Leadership would be a safe undertaking if your organization and communities only faced problems for which they already knew the solutions. Every day, people have problems for which they do, in fact, have the necessary know-how and procedures. We call these technical problems. But there is a whole host of problems that are not amenable to authoritative expertise or standard operating procedures. They cannot be solved by someone who provides answers from on high. We call these adaptive challenges because they require experiments, new discoveries, and adjustments from numerous places in the organization or community. Without learning new ways — changing attitudes, values, and behaviors — people cannot make the adaptive leap necessary to thrive in the new environment.

The sustainability of change depends on having the people with the problem internalize the change itself.

People cannot see at the beginning of the adaptive process that the new situation will be any better than the current condition. What they do see clearly is the potential for loss. People frequently avoid painful adjustments in their lives if they can postpone them, place the burden on somebody else, or call someone to the rescue.

When fears and passions run high, people can become desperate as they look to authorities for the answers. This dynamic renders adaptive contexts inherently dangerous.

When people look to authorities for easy answers to adaptive challenges, they end up with dysfunction. They expect the person in charge to know what to do, and under the weight of that responsibility, those in authority frequently end up faking it or disappointing people, or they get spit out of the system in the belief that a new “leader” will solve the problem. In fact, there’s a proportionate relationship between risk and adaptive change: The deeper the change and the greater the amount of new learning required, the more resistance there will be and, thus, the greater the danger to those who lead. For this reason, people often try to avoid the dangers, either consciously or subconsciously, by treating an adaptive challenge as if it were a technical one. This is why we see so much more routine management than leadership in our society.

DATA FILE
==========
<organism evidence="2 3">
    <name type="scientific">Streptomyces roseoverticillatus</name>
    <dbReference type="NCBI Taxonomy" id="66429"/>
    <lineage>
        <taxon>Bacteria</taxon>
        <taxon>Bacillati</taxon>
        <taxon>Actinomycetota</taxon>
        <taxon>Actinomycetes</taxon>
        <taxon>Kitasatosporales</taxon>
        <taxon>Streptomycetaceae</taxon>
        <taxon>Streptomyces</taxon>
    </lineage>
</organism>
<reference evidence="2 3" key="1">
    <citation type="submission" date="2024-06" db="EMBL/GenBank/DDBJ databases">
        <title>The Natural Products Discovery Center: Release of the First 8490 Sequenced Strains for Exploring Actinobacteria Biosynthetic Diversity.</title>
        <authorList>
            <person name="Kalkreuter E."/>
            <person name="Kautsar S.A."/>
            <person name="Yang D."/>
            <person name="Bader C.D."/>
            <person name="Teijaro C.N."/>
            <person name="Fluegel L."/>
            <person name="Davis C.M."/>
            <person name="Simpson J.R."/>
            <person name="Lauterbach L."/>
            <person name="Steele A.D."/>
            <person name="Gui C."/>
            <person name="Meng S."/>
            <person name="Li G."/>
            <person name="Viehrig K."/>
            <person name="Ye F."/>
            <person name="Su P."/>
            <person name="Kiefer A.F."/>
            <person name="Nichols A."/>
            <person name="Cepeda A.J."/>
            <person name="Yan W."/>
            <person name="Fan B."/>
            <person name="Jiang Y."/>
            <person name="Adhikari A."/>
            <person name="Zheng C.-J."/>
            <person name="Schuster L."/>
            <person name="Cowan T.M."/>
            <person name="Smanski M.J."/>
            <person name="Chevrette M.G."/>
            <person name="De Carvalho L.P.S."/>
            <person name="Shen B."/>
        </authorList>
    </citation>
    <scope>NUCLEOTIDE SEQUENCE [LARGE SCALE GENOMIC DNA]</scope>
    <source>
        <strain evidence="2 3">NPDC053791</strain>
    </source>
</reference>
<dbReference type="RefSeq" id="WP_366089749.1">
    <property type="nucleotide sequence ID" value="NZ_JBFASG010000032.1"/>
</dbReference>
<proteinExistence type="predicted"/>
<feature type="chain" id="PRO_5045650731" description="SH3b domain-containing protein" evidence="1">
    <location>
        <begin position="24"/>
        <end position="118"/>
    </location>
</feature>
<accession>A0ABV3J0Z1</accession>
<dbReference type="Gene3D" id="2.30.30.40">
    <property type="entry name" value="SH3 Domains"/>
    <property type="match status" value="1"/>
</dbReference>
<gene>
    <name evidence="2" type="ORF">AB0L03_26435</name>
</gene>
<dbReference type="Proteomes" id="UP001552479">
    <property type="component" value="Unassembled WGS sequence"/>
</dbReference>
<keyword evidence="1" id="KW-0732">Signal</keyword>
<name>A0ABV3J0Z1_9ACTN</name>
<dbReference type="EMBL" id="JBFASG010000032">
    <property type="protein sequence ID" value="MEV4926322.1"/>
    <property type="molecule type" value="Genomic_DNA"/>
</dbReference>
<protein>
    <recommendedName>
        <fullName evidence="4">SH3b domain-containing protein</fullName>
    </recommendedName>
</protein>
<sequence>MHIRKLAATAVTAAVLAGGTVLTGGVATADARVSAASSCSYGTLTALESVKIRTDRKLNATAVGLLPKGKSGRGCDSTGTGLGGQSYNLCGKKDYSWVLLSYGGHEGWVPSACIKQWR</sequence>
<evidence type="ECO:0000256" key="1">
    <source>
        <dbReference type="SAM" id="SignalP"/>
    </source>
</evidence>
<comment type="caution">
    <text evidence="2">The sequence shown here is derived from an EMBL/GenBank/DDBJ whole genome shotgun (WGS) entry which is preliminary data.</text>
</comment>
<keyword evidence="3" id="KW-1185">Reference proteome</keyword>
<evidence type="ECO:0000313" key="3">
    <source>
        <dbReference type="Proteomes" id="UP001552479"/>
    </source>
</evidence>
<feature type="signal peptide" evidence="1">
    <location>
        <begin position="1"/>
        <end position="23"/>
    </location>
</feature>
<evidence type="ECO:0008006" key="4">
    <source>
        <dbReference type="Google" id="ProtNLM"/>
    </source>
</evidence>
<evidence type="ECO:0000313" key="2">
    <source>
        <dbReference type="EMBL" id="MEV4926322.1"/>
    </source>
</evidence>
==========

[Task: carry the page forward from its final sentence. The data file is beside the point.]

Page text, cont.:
Indeed, the single most common source of leadership failure we’ve been able to identify — in politics, community life, business or the nonprofit sector — is that people, especially those in positions of authority, treat adaptive challenges like technical problems.

In times of distress, when everyone looks to authorities to provide direction, protection, and order, this is an easy diagnosis mistake to make. In the face of adaptive pressures, people don’t want questions; they want answers. They don’t want to be told that they will have to sustain losses; rather, they want to know how you’re going to protect them from the pains of change. And of course you want to fulfill their needs and expectations, not bear the brunt of their frustration and anger at the bad news you’re giving.

In mobilizing adaptive work, you have to engage people in adjusting their unrealistic expectations, rather than try to satisfy them as if the situation were amenable primarily to a technical remedy. You have to counteract their exaggerated dependency and promote their resourcefulness. This takes an extraordinary level of presence, time, and artful communication, but it may also take more time and trust than you have.